Three teams shared the best odds to land the top overall pick in the 2021 draft. Two of them got the first and second pick, repectively. The other dropped to fifth.
That, of course, being the Orlando Magic.
Even with the No. 5 pick and the No. 8 pick, acquired from the Chicago Bulls, it was a dissapointing result for a Magic team that did about all it could to pin their hopes on the lucky bounce of a ping pong ball. But, the ball took a bad bounce, as has been the case over the last decade.
With the Magic now all but certain to miss out on Cade Cunningham, Evan Mobley, Jalen Green and Jalen Suggs, it was a near consensus in post-lottery mock drafts around the web that Orlando’s No. 5 pick will be used on G League forward Jonathan Kuminga.
Predictions for the No. 8 pick vary.
Here is a round-up of Orlando Magic mock drafts (click on each publication for the full draft)...
5. Jonathan Kuminga
In what’s considered by many to be a five-player draft, the Magic will surely be happy to add Kuminga, a big wing who can defend multiple positions and offer explosive ability and shot creation from the forward positions. Kuminga has one of the highest upsides of any prospect in the draft and is a strong positional fit here playing alongside Jonathan Isaac and Chuma Okeke.
8. Keon Johnson
The Magic struggled with wing depth all season and can afford to take a home run swing on a high-upside prospect like Johnson, who brings the type of playmaking and two-way versatility that is very hard to find. Johnson is a tenacious defender who showed enough promising glimpses of passing and shot-making to suggest outstanding things to come for a team that is willing to be patient with his development. — Jonathan Givony
5. Scottie Barnes
Barnes was considered a five-star prospect throughout his high school career who helped bring three gold medals to USA Basketball’s junior teams before arriving at Florida State. Barnes came off the bench for the Seminoles just like last year’s No. 4 overall pick Patrick Williams, but he remains one of the most intriguing prospects in the class after the top-four. Barnes is a huge forward at 6’9, nearly 230 pounds, and with a 7’2 wingspan, who combines an elite defensive motor with shockingly good playmaking for someone his size.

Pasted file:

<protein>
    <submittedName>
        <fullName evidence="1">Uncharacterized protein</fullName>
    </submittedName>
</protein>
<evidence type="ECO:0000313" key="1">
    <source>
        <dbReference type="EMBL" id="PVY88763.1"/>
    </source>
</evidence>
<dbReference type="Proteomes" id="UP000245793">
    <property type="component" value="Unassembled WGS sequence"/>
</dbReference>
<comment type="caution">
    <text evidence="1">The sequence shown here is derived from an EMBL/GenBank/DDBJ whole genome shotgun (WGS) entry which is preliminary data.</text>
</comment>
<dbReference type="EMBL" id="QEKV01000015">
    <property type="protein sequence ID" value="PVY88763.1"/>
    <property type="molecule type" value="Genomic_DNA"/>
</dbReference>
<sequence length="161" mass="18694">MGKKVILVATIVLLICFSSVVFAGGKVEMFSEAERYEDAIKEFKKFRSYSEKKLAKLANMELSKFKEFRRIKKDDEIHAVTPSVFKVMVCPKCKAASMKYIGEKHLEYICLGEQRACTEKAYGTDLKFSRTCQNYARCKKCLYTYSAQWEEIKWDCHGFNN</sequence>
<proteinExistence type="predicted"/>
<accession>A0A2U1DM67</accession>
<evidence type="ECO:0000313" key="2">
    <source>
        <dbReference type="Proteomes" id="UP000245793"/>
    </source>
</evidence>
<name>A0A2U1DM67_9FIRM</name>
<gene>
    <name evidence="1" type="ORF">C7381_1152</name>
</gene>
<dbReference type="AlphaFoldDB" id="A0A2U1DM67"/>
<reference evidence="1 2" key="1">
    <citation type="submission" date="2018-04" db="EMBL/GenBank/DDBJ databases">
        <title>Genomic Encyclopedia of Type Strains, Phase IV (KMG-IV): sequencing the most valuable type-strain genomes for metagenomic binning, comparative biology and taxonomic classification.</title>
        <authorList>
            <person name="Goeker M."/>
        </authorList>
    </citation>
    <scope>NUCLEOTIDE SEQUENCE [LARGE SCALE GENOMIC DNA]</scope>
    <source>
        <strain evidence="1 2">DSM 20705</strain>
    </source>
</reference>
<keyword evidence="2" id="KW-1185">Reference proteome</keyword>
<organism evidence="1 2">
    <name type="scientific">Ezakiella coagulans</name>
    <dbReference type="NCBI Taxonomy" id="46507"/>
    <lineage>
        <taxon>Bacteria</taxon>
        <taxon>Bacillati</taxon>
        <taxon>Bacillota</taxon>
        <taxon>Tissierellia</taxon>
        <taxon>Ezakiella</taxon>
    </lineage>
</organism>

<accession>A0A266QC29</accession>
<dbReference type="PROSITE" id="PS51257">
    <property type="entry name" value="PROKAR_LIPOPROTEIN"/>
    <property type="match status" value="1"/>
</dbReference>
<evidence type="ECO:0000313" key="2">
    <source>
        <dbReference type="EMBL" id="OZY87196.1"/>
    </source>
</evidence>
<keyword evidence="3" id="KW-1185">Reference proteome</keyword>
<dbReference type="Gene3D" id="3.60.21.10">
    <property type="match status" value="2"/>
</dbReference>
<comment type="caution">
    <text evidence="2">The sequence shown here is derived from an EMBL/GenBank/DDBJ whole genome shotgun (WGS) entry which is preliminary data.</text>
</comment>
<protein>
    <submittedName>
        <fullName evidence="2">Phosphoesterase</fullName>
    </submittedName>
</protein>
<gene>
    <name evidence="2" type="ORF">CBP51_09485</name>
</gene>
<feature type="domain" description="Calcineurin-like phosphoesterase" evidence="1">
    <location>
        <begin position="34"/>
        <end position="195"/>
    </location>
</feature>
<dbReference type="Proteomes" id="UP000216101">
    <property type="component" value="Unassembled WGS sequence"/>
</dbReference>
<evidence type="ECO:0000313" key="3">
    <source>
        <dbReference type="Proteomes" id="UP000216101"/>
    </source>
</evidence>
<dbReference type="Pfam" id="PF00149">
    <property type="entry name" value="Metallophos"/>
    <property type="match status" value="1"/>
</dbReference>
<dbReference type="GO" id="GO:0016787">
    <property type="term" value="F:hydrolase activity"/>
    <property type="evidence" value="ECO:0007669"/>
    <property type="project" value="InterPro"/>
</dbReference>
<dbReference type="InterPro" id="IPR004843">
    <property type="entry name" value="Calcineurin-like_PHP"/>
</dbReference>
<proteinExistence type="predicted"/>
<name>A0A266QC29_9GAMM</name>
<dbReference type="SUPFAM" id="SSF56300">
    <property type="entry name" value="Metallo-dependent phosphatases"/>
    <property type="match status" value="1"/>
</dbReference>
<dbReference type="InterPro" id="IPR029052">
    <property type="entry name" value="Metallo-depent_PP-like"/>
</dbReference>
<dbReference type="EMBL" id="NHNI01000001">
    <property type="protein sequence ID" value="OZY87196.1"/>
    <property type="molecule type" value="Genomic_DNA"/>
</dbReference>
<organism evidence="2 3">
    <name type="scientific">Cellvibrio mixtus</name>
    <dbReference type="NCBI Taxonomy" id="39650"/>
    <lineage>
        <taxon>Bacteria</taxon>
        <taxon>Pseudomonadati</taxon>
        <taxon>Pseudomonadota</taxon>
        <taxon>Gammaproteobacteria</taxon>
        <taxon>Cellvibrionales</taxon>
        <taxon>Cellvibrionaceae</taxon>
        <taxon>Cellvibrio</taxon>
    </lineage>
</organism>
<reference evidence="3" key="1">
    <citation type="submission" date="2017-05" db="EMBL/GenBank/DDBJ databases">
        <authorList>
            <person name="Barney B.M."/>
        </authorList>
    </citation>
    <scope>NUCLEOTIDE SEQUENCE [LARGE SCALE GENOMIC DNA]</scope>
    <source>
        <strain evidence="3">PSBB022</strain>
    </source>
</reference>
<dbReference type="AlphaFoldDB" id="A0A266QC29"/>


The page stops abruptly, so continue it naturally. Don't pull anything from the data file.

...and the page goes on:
Barnes feels like a safe bet to be a very good NBA defender with terrific length, an impressive 3.4 percent steal rate, and the versatility to guard up to four positions. While Barnes doesn’t protect the rim defensively and has little vertical pop as a leaper, he does have all the makings of a change-of-pace small ball five who can play high against the pick-and-roll and switch most screens. Offensively, he finished with a 31.7 percent assist rate this season that led the ACC. Barnes always seems to know where his teammates are on the floor, and he finds a way to get them the ball. The question is how much of a benefit will his passing be if opposing NBA teams don’t respect his scoring ability. Barnes is a rough shooter — 27.5 percent from three on 40 attempts, 62.1 percent from the foul line on 66 attempts — and doesn’t yet have a ton of tricks around the rim to get a bucket in a pinch. While the scoring concerns are real, Barnes’ effort level, defense, and passing makes him the type of player you want on your side in a big game.
8. Keon Johnson
Along with Jalen Green, Tennessee freshman Keon Johnson has a case as the most explosive natural athlete in this draft class. The skinny 6’5 guard has been on a blistering developmental path since giving up baseball for basketball at the start of high school, blossoming into a no-brainer lottery pick whose ultimate outcome will likely be determined by how his dribble-pass-shoot skill set develops.
There were encouraging signs for the Vols this season, like mesmerizing defensive flashes (2.5 percent steal rate, two percent block rate) that contributed to a top-five defense in the country. Johnson also seemed to get more comfortable in his own scoring ability as the season went along, scoring 13 points or more in each of his last five games. Johnson needs to refine his three-point shot (27 percent on 48 attempts) and tighten his handle, but his ultra-quick first step and outstanding bounce around the rim can’t be taught. It would be nice if Johnson had a couple extra inches of height, or if he proved he could already thrive in transition instead of badly struggling (17 percentile, per Synergy Sports) in that area. He’ll need some time and training to develop, but Johnson’s rare gifts are worth taking a shot on for the Magic. — Ricky O’Donnell
5. Jonathan Kuminga
Once Cade Cunningham, Evan Mobley, Jalen Green and Jalen Suggs are off the board, the Orlando Magic will presumably looking at Jonathan Kuminga, Scottie Barnes, Jalen Johnson, Keon Johnson, Davion Mitchell, Franz Wagner. A perceived gap between No. 4 and No. 5 could also lead team Orlando to explore trade possibilities.
But sticking at No. 5 will most likely lead the Magic to Kuminga, whose mix of power, speed and perimeter skill at 6’8” creates mismatch scoring potential.